RA provide a cheap service of investment advice and management. Based on algorithms, they are fully autonomic with limited human intervention is needed and avoids conflicts of interest (Lieber, 2014; Fein, 2015; Sinha, 2016; Scherer, 2016).

They are one part of the so called Fintechs, a word combination of financial and technic (Dapp, 2014; Dorfleitner & Hornuf, 2016; Dhar & Stein, 2016b). After the outbreak of the real estate crisis in the USA in 2008-2009 and the bankruptcy of the investment bank Lehman Brothers, the stock markets crashed and the main stock indices of the world dropped sharply (Naudé, 2009; Erkens et al., 2012). The bad performance of actively managed funds supported the increase of awareness for passive and cheaper investment funds, publicly known as ETFs (Gastineau, 2001; Deville, 2008; Gastineau, 2008; Malkiel, 2010; Malkiel, 2016). The majority of RA uses ETFs to build their worldwide diversified portfolios. ETFs will be defined and described in Chapter 2.4.2.

The possibilities, promises and services offered by RA are already various as shown in Figure 2.

Figure 2 - Possible services of RA

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Even if the term “Robo-Adviser” appeared the first time in 2002, Richard J. Koreto (2002) was more looking into the future of RA than giving any facts. The first RA were Wealthfront and Betterment, both founded in the USA during the financial crisis in 2008 (Savitz, 2012; Stein; 2016b).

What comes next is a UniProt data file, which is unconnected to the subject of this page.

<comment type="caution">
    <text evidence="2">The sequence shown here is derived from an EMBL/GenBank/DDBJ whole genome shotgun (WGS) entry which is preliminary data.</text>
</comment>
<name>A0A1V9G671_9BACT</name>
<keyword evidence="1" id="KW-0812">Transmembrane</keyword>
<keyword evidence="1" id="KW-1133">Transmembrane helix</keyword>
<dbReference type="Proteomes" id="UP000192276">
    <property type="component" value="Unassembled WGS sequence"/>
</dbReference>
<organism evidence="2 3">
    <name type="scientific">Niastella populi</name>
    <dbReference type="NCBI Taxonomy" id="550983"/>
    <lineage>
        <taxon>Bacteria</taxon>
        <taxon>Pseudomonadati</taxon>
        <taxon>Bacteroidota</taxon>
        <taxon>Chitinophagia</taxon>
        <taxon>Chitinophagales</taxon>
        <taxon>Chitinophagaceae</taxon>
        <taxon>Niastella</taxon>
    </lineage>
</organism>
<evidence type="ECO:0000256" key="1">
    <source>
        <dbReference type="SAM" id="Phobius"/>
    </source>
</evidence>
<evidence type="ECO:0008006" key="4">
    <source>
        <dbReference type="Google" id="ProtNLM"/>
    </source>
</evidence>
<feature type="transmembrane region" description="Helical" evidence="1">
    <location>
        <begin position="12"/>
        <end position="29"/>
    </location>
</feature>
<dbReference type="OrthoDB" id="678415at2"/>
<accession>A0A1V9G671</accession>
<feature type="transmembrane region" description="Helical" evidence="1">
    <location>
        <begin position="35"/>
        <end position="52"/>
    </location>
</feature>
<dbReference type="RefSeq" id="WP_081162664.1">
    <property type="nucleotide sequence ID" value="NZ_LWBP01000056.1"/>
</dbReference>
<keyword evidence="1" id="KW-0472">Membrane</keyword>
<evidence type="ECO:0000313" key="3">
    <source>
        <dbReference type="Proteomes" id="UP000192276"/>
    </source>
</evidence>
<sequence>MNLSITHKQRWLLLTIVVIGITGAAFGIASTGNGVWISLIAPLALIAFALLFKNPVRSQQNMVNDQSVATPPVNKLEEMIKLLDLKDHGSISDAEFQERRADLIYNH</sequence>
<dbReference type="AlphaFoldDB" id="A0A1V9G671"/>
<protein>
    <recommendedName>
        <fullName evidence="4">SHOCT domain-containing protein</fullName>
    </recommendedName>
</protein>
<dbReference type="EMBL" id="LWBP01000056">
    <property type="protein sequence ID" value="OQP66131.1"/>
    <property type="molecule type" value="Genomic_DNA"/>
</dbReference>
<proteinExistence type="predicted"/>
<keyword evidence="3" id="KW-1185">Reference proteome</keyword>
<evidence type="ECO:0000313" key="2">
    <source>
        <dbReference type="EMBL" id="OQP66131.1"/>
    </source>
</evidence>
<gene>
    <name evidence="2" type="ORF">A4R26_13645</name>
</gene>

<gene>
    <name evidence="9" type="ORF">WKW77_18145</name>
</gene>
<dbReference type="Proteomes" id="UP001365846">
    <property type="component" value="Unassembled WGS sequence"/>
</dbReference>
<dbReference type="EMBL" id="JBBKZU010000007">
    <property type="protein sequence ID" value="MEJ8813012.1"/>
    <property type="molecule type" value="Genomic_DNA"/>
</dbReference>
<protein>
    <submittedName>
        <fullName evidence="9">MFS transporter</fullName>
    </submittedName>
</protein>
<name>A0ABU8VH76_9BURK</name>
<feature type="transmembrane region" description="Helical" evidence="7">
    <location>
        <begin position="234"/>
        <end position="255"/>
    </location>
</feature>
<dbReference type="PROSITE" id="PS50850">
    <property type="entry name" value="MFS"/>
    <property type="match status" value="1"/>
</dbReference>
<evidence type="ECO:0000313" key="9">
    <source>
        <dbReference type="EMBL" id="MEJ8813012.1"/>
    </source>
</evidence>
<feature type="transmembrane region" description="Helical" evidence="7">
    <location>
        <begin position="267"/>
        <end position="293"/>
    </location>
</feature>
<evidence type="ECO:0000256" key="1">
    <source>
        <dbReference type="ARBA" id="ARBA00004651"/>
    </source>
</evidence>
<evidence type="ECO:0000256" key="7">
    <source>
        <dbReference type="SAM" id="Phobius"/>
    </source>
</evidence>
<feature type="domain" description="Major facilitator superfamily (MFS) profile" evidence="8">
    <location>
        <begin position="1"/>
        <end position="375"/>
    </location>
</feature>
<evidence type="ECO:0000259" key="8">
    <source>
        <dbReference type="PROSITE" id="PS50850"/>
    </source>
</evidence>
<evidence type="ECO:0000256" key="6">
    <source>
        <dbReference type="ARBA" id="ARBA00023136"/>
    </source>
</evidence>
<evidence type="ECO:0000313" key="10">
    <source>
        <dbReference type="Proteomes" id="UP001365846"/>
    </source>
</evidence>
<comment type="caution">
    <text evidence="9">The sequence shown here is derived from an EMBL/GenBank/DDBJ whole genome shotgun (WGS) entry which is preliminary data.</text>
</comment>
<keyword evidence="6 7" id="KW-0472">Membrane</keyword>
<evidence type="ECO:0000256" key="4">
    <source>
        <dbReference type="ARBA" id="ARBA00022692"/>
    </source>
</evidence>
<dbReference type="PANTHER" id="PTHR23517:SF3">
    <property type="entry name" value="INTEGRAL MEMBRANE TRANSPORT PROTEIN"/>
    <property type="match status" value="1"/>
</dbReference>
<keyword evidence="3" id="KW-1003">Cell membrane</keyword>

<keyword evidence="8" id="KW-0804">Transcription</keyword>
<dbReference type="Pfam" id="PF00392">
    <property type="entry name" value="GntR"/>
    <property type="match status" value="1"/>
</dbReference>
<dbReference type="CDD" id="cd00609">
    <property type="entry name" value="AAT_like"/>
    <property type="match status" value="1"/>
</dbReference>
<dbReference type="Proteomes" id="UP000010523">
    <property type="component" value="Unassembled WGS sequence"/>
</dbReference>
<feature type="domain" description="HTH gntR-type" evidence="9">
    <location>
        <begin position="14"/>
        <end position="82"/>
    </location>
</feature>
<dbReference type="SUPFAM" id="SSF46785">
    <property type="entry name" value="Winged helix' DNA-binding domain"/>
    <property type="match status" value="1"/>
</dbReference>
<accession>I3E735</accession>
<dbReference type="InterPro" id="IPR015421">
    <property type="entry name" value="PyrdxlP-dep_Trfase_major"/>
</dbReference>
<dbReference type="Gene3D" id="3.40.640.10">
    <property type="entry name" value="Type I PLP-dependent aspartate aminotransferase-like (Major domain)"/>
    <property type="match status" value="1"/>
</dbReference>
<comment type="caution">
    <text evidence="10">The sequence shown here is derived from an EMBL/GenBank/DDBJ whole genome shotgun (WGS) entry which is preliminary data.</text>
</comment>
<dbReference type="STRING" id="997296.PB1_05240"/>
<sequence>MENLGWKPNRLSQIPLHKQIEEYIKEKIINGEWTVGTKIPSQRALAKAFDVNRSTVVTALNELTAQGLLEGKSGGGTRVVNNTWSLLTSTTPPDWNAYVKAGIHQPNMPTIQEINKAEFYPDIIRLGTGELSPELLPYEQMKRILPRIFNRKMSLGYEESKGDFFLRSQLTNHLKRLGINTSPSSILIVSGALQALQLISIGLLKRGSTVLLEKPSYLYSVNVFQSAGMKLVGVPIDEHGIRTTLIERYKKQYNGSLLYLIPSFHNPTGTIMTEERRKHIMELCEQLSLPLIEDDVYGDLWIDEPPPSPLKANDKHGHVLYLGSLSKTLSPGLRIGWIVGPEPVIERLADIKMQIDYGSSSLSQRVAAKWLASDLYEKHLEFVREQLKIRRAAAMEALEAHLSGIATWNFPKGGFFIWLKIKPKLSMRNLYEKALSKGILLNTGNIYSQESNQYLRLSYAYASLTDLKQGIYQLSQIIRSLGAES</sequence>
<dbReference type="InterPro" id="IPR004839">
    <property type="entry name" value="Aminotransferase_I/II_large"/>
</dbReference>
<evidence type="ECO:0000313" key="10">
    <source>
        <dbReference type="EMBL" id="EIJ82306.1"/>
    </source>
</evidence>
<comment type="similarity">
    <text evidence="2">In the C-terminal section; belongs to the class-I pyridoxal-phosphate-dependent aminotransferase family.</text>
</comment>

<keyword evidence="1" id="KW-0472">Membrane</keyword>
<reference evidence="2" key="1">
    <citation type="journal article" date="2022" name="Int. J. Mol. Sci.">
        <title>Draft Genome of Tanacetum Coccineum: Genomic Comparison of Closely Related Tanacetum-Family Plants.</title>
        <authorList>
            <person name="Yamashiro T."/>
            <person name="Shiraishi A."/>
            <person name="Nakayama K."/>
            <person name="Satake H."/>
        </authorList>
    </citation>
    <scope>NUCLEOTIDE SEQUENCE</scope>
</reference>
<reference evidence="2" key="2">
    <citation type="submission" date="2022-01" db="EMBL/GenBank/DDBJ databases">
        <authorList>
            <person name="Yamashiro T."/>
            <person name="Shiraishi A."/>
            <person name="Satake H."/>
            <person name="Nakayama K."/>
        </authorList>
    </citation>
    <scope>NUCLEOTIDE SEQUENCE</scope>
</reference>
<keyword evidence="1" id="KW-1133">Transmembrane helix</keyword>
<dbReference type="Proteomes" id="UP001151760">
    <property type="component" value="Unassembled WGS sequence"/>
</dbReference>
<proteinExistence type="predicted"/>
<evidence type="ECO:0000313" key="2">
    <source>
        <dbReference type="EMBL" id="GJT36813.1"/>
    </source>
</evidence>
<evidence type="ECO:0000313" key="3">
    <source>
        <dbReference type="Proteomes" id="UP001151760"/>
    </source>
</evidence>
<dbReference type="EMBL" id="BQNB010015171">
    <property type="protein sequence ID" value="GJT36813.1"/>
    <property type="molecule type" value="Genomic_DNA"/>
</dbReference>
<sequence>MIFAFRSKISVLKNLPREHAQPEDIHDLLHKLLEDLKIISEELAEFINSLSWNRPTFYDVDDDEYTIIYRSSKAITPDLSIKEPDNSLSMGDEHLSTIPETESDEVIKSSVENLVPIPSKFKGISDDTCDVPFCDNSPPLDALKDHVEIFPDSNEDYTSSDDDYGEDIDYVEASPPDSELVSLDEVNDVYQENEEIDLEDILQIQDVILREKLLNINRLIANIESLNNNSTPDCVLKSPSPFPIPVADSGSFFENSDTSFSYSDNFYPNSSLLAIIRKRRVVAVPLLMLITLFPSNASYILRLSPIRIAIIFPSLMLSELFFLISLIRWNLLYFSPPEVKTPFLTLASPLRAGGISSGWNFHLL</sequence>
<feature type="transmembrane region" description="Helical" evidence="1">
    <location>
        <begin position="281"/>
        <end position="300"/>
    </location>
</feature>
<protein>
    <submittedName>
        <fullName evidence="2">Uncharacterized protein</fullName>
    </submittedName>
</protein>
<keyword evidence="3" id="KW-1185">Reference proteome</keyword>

As RA has become a widely used term, with hundreds of different suppliers and services, already differing between normal RA (Sinha, 2016) and hybrid models, the term needs to be more specifically defined for the research project:

A Robo-Advisor is a company which provides digitalized and fully automatic asset management via ETF portfolios. The face to face contact to a human advisor is not planned and maximum possible via an extra fee. The automatized management of assets is the priority, financial advice is a minor matter.

The focus of this thesis is on fully automatic asset management, which works as defined by Sinha (2016). This works with algorithm based adjustments and rebalancing methods in line with a pre-defined and fixed strategy. As 80% of RA in the USA, EU and UK are working with this system, this kind of RA is the most significant group (Deloitte, 2016; Deloitte, 2017)

2.3 Target audience of Robo-Advisors

The declared aim of RA is to provide wealth management services to people who do not have enough assets available for a professional asset management via fee-only consultants or private banks (Lieber, 2014). These are based on Directto-Consumer platforms (James, 2016). More about their clients and target group will be described in Chapter 2.6.